The Provincial Government will stop funding for the TTC - GO cofare. From the CP24 story doesn't mention any other GTA transit agencies. Metrolinx is apparently trying to come to an agreement to have the TTC provide the funding ?

 
The Provincial Government will stop funding for the TTC - GO cofare. From the CP24 story doesn't mention any other GTA transit agencies. Metrolinx is apparently trying to come to an agreement to have the TTC provide the funding ?


The provincial government can say that GO-RER is not dead, but if they are not building the extra stations, if they are not subsidizing/harmonizing the fares between transit modes in Toronto, they might as well kill it.
 
Wasn't this a huge deal for students who rode GO Transit buses to Highway 407 station or something as a part of their trip to and from York University?
 
The Provincial Government will stop funding for the TTC - GO cofare. From the CP24 story doesn't mention any other GTA transit agencies. Metrolinx is apparently trying to come to an agreement to have the TTC provide the funding ?

Doug Ford, for the people?:rolleyes:
 
The Provincial Government will stop funding for the TTC - GO cofare. From the CP24 story doesn't mention any other GTA transit agencies. Metrolinx is apparently trying to come to an agreement to have the TTC provide the funding ?


The co-fare for the other, suburban transit agencies comes from GO's own budget, and is still ongoing. The TTC-GO cofare required a separate budget line, and recieved only one-time funding.

Dan
 
For those who complain about surface LRT Should take a trip to Budapest to see their lines. I happen by weather to spend a day there since it was a 2 hr train ride from Vienna that was having rain and not on my list of travel points. They have traffic intersections with no turning lanes if I recall correctly. I can't speak for the whole system, other than what I saw. Roads were 2 lanes in both directions with on street parking in various areas.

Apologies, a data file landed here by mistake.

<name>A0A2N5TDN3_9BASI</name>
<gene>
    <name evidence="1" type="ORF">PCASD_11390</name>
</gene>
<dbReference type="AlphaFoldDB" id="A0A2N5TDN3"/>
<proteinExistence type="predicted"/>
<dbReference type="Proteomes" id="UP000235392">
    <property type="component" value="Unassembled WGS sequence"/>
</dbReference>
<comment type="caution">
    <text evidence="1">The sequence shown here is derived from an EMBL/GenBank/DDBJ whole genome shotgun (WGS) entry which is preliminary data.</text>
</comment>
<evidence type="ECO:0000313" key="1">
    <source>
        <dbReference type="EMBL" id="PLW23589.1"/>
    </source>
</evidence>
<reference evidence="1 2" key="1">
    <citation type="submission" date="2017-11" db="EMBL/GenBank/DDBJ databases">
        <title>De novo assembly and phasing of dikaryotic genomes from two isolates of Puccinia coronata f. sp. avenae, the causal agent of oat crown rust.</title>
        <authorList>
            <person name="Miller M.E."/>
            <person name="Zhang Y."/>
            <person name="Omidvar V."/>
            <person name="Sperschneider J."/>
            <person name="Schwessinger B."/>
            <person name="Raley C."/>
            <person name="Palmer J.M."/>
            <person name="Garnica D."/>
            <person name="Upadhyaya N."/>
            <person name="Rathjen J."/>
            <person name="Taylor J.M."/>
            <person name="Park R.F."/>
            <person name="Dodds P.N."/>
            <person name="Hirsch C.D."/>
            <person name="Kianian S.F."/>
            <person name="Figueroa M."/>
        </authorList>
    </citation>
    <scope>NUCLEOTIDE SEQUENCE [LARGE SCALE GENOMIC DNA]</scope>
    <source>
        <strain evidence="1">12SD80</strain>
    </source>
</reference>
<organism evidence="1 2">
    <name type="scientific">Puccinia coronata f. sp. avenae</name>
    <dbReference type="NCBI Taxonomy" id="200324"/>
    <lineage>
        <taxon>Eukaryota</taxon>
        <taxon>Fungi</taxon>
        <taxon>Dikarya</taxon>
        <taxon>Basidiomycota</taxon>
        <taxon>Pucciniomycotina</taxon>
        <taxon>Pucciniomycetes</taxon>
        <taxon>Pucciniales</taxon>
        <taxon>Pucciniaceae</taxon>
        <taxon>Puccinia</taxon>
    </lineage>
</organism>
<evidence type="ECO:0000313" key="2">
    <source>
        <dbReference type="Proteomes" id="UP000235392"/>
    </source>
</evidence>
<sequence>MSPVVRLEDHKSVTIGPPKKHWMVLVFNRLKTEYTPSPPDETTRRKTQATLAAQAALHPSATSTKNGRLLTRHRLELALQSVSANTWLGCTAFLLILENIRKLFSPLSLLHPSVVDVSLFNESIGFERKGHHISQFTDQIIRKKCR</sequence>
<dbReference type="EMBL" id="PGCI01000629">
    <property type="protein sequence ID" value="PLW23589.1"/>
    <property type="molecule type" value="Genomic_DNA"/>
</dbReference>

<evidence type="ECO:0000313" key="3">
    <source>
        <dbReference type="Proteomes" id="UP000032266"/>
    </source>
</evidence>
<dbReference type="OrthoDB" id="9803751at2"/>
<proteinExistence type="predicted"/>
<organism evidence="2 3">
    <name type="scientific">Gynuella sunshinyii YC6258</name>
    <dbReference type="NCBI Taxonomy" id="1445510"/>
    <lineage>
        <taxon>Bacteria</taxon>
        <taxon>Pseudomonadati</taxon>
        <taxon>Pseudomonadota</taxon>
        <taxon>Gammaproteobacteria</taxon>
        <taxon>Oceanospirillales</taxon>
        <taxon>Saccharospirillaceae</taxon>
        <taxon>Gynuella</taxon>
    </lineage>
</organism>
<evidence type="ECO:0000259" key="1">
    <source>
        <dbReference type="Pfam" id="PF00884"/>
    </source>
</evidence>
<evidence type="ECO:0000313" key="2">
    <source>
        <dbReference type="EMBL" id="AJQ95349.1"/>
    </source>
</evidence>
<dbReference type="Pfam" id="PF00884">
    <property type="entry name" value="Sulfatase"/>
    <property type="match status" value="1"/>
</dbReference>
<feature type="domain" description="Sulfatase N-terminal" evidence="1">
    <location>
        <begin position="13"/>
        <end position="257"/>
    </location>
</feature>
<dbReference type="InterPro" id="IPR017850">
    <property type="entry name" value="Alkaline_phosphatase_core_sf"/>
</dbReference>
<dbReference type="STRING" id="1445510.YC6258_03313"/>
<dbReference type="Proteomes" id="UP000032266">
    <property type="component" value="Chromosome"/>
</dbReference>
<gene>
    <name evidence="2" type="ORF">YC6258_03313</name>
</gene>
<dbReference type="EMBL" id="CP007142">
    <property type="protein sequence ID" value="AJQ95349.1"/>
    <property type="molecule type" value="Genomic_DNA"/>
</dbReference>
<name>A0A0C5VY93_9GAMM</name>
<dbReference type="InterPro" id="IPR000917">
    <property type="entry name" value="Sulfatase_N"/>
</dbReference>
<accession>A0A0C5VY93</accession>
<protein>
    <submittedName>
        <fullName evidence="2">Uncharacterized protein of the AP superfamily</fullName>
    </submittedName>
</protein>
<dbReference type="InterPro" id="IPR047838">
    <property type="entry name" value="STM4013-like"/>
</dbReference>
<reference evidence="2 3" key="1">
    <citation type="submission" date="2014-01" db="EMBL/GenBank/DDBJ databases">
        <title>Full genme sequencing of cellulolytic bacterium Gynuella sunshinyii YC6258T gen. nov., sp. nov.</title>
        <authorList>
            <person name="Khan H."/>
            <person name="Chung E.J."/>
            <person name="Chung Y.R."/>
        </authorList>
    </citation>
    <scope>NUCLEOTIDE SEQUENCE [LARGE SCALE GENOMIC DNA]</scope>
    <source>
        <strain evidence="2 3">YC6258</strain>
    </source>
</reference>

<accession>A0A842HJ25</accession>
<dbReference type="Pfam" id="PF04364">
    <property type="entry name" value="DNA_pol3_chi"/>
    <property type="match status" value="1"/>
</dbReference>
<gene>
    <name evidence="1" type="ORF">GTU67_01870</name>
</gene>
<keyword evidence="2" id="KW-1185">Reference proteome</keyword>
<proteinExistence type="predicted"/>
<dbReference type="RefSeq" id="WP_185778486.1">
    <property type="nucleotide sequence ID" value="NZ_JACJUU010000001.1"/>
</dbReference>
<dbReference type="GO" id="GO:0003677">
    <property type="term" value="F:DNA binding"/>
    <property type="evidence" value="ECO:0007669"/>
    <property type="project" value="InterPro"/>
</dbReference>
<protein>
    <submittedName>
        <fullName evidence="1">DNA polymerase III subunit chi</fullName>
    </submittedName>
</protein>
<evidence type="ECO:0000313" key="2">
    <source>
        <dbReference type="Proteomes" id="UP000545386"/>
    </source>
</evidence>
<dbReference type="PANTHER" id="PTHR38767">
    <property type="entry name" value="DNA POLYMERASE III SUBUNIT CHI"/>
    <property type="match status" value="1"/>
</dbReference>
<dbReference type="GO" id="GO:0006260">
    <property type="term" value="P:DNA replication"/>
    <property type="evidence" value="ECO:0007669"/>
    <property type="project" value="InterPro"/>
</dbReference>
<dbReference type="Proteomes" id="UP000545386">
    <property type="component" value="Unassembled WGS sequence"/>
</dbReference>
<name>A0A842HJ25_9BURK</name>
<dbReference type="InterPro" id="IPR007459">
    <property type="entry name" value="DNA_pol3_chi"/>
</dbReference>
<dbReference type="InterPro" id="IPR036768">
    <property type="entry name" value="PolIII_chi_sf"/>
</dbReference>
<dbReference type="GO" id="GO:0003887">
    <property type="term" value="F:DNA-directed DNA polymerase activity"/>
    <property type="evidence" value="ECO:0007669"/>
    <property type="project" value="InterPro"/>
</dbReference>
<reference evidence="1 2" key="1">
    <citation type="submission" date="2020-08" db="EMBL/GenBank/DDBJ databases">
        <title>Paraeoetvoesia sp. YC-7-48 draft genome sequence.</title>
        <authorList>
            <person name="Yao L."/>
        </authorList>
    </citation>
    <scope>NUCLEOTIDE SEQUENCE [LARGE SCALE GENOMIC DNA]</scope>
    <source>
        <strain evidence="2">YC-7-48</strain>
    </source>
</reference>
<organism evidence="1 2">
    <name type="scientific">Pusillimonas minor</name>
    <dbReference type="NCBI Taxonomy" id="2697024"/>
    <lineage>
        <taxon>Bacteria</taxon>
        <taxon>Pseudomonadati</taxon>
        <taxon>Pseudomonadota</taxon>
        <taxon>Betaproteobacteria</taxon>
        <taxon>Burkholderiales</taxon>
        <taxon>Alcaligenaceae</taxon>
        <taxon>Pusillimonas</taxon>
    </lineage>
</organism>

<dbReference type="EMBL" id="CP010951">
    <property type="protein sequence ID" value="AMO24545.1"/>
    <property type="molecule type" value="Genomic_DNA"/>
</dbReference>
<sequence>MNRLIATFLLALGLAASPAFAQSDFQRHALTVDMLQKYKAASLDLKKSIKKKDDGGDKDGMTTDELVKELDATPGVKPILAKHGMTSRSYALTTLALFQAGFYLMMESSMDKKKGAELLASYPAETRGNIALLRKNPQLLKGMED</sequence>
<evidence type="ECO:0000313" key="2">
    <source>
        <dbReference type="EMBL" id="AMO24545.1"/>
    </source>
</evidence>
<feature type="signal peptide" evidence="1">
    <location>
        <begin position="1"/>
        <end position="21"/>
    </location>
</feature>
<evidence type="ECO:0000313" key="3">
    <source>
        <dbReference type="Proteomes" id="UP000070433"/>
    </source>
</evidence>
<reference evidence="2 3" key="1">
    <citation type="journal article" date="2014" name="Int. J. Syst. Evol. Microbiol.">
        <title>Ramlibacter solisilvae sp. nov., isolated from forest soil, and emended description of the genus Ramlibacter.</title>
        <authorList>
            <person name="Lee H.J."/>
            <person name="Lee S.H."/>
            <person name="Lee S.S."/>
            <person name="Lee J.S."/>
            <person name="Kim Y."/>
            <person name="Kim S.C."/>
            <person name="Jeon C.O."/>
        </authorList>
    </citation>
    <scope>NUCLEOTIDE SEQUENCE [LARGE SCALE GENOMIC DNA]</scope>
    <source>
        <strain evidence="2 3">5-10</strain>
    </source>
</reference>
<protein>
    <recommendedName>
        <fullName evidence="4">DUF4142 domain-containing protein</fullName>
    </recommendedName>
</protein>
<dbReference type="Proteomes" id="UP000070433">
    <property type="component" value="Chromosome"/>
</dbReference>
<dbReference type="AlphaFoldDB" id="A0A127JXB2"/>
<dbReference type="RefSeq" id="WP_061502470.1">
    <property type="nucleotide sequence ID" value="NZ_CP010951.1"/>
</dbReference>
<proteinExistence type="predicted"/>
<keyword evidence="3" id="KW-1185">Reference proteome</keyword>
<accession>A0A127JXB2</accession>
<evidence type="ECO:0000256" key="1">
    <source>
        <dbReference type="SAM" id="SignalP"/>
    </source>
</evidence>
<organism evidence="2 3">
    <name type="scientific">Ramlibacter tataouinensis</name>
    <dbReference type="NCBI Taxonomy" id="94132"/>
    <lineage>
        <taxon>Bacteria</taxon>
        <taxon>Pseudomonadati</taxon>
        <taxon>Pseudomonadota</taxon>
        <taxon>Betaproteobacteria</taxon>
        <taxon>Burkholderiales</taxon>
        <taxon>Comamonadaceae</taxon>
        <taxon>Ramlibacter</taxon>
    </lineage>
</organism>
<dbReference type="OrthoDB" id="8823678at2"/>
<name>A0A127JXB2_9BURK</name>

A surface line beating a metro and carries 153,000 riders a day?? I saw the 52 m cars as well others that is now see 55 m
Budapest tram Line 1 reaches Kelenföld
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Since the TTC can't even analyse the data it gets now and produces useless averages that mask real problems (Steve Munro does a far better job) this is not likely to come here for a while but...

Washington, DC (CNN Business) London's subway has become the latest transportation agency to use location data collected from people's smartphones in a bid to improve services.
Transport for London, which operates the Tube, began collecting data in its stations this week, in order to determine how people are moving through the system and how crowded trains and platforms are. It said passengers will benefit as they will get more alerts about delays and congestion later this year. Extra trains could also be added on routes where the data indicates trains are especially congested.
It's become increasingly common in recent years for transportation organizations worldwide to use smartphone data to better plan services. They say digital data offers insights that greatly surpass previous methods, such as user surveys.
But transportation experts believe London may have the first public transportation system to track and use individual trip data in real time. Given how large a system London operates, other cities may follow suit if the project succeeds. The practice also raises concerns about user privacy, unwanted tracking, potential hacks and the misuse of data.

See: https://www.cnn.com/2019/07/12/tech/london-subway-tracking/index.html

Actually a very interesting article about how proper transit analysis can vastly improve transit - what a surprise!